Houses built to be moved

Houses built to be moved

Portable houses like these ones in South Melbourne, now under National Trust of Australia care, were introduced in the 1850s by developer Robert Patterson.The notion of the portable house, contrary to popular opinion, is not a modern phenomenon. In fact, it was in the 1850s that little-known developer Robert Patterson who brought the first portable houses to Melbourne. The houses composed of iron, flat packed for shipping and designed to be easily assembled.

Three of the houses remain in South Melbourne and will be open for this year’s Open House Melbourne weekend at the end of the month.

The biggest of them – a two-storey house, known as Patterson House, at 399 Coventry Street – is on its original site. It has four well-proportioned rooms downstairs with tall, multi-pane, cast-iron windows, high ceilings, a central passage and two attic rooms upstairs, accessed by an almost vertical staircase.

Insulation was not their strong point – the house was bitterly cold on a frosty June day. ”And they’re boiling hot in summer,” says Pauline Reid, a National Trust guide.

Like any developer, Mr Patterson recognised an opportunity with the influx of migrants around 1851 during the Victorian gold rush. About 5000 people lived in tents on a camp site between St Kilda Road and Moray Street, South Melbourne, or Emerald Hill as it was known then. A year later the government released land for sale.

Mr Patterson bought up land in South Melbourne and started importing his prefabricated houses from Britain. He brought in around 21 houses from Coventry, England, and Edinburgh, Scotland. Besides Patterson House, two smaller houses, facing Patterson Place behind Coventry Street, were moved from other suburbs.

Abercrombie House, named after its first occupant, Andrew Abercrombie, came from North Melbourne; and, at one stage, two families with five children lived in its modest four rooms. Kitchens were located outside because of the risk of fire.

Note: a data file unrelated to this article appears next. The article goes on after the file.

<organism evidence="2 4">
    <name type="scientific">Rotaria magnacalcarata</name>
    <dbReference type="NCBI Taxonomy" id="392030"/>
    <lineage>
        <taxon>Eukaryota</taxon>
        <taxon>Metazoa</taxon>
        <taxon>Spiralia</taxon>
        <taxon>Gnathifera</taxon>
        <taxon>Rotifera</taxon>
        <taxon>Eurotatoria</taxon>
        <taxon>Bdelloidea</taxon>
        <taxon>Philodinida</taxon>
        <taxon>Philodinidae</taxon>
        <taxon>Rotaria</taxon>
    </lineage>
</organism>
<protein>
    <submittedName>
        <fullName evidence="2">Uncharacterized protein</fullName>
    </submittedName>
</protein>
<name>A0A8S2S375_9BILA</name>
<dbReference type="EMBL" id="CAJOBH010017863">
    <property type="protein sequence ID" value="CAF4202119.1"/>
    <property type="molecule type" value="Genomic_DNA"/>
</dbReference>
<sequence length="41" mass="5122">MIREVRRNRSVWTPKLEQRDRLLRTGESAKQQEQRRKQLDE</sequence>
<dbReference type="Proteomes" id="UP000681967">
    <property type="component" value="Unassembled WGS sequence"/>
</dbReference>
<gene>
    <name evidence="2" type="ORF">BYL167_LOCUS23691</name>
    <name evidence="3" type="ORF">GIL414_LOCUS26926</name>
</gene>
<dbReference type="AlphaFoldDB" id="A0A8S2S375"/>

Bellhouse, named after its English manufacturer, Edward T. Bellhouse, was moved from Fitzroy.

”The houses were erected in the factories where they were built,” says Ms Reid. ”All the components were labelled as they were dismantled and packed in shipping crates. So, if you were handy you could erect your house yourself.”

“If you wanted to move from Melbourne to the goldfields, you could take your house with you. But there’s no record of owners moving them. Most built them and stayed put. There was even a catalogue so you could order what you wanted.”

External walls and the roofs were a wider-gauge corrugated iron than is generally used today. Internal walls were lined with timber, usually from the packing cases, with hessian, newspaper or wallpaper to block draughts.

The Coventry Street house still bears Robert Patterson’s initials in one room and the crate number A 420 on the wall. Typical inhabitants were builders, clerks and civil servants. Up to the late 1960s, Patterson House was still inhabited.

”A visitor to the house told me that, when it was hot, the kids would move downstairs and sleep in the corridor with the front and back doors open to the breeze,” Ms Reid says.

The National Trust acquired the properties in the 1970s. Sixteen volunteers maintain the houses and the garden around them. The iron houses will be open on July 28 and 29, 11am-4pm.


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